Should we subsidize education?
http://www.debate.org...

http://mises.org...

http://lewrockwell.com...

http://antiwar.com...

: At 6/22/2011 6:57:23 PM, el-badgero wrote:
: i didn't like [Obama]. he was the only black dude in moneygall yet he claimed to be home. obvious liar is obvious liar. i bet him and bin laden are bumfvcking right now.
TheAtheistAllegiance
Posts: 1,251
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4/1/2011 9:09:26 PM
Posted: 5 years ago
At 4/1/2011 12:51:21 AM, LaissezFaire wrote:

Georgism is the idea that people can't rightfully own land. They can own other property, and can own improvements they make to the land, but not the value of land itself, because the Earth was given by God to mankind in common. They argue that landlordism is illegitimate. So there should be a 100% tax on land rent. Rothbard points out that: 1) a 100% tax would collect no revenue 2) this effective nationalization of all land would lead to chaos, because without market prices, land could not be allocated to its most efficient use. Without prices to coordinate the market, land could not possibly be used efficiently--allocation of use would effectively be random (or, more likely, based on one's political connections).

I forget how Rothbard replied to their moral point about property in land, but my response would be that all property rights are use-rights. My right to property in my body means I have the right to use my body however I please, as long as I don't infringe on another's rights. My right to use my car means I have the right to use (drive) it wherever I want. And if I homestead land, improving on it, I have acquired the right to continue using that land. There's no difference between this use-right and use-rights in any other sort of property.

Okay, thanks. I would agree.
TheAtheistAllegiance
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4/1/2011 9:11:06 PM
Posted: 5 years ago
At 4/1/2011 12:58:41 AM, FREEDO wrote:
All ideologies are hubbub. Made up rules about what is right and wrong. So silly.

It's all arbitrary, but so is the very foundation of human emotion. Nonetheless, humans still desire happiness, and using land rights to allocate resources helps to serve that end, or that's at least the reason I support them.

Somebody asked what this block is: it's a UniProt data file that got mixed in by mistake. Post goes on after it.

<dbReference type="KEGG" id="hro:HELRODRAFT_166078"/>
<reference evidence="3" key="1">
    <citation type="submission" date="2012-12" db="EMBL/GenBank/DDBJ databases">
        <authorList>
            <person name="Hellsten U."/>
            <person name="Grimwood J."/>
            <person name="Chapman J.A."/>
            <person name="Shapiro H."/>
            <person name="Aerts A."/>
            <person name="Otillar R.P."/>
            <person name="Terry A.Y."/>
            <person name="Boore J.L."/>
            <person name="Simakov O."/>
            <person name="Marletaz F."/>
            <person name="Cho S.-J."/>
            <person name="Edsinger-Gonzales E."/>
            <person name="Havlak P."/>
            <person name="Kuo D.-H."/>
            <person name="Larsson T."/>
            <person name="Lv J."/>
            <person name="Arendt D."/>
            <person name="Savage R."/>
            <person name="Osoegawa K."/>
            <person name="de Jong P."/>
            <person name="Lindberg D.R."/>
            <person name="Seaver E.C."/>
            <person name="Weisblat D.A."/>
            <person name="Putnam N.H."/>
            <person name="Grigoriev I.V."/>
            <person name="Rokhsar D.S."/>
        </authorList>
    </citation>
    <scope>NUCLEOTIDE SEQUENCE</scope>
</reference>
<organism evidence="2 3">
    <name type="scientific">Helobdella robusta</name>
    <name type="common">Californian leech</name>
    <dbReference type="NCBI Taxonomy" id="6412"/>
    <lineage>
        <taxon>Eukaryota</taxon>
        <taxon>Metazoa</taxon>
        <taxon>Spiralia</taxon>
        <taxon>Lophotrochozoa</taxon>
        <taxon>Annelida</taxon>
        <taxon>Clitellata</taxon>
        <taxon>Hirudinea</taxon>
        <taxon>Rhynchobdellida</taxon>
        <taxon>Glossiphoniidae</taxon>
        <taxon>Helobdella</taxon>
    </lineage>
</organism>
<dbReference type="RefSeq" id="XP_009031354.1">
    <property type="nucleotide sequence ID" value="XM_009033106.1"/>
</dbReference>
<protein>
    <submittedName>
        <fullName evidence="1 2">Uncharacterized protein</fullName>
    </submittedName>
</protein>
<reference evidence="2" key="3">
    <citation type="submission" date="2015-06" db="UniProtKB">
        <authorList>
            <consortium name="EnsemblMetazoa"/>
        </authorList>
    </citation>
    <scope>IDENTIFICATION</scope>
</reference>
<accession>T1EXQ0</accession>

Greyparrot
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4/1/2011 9:29:03 PM
Posted: 5 years ago
Not allowing ownership of land means higher overall rents and food prices as the resources cannot be efficiently allocated. Everyone suffers.
Reasoning
Posts: 4,456
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4/1/2011 10:37:43 PM
Posted: 5 years ago
At 4/1/2011 12:51:21 AM, LaissezFaire wrote:
Georgism is the idea that people can't rightfully own land.

Somewhat. Some land is more valuable than other land, for a variety of reasons, location, fertility, etc.

As the land is a gratuitous gift of nature it rightfully belongs to society in common and for one man to claim the most valuable lands for himself and receive all the economic benefits of possessing that land against the world, is a usurpation of equity and a great injustice.

The solution is to levy a tax equal to this economic rent, that is to tax based on the difference between the value of the valuable land and the marginal land. This tax may either be divided as a citizen's dividend to all people or used to fund public goods, as opposed to the value being captured by a private individual.

They argue that landlordism is illegitimate.

The argument is that the landholders may use the land themselves, sell it to another or rent it out, but that, so long as they have possession of the land, they owe society for keeping the land out of the hands of other members.

So there should be a 100% tax on land rent.

Rothbard was a bit off on this point. The argument isn't that, if the land is rented, the government will take all the rent, it is that the property will be assessed and the economic rent will be taxed each year whether the holder rents the land for the same or less or doesn't rent it at all.

Rothbard points out that: 1) a 100% tax would collect no revenue

As you can see, the Single Tax will indeed collect revenue.

2) this effective nationalization of all land would lead to chaos, because without market prices, land could not be allocated to its most efficient use.

There are still market prices because the tax doesn't work the way Rothbard thought.

I forget how Rothbard replied to their moral point about property in land, but my response would be that all property rights are use-rights. My right to property in my body means I have the right to use my body however I please, as long as I don't infringe on another's rights. My right to use my car means I have the right to use (drive) it wherever I want. And if I homestead land, improving on it, I have acquired the right to continue using that land.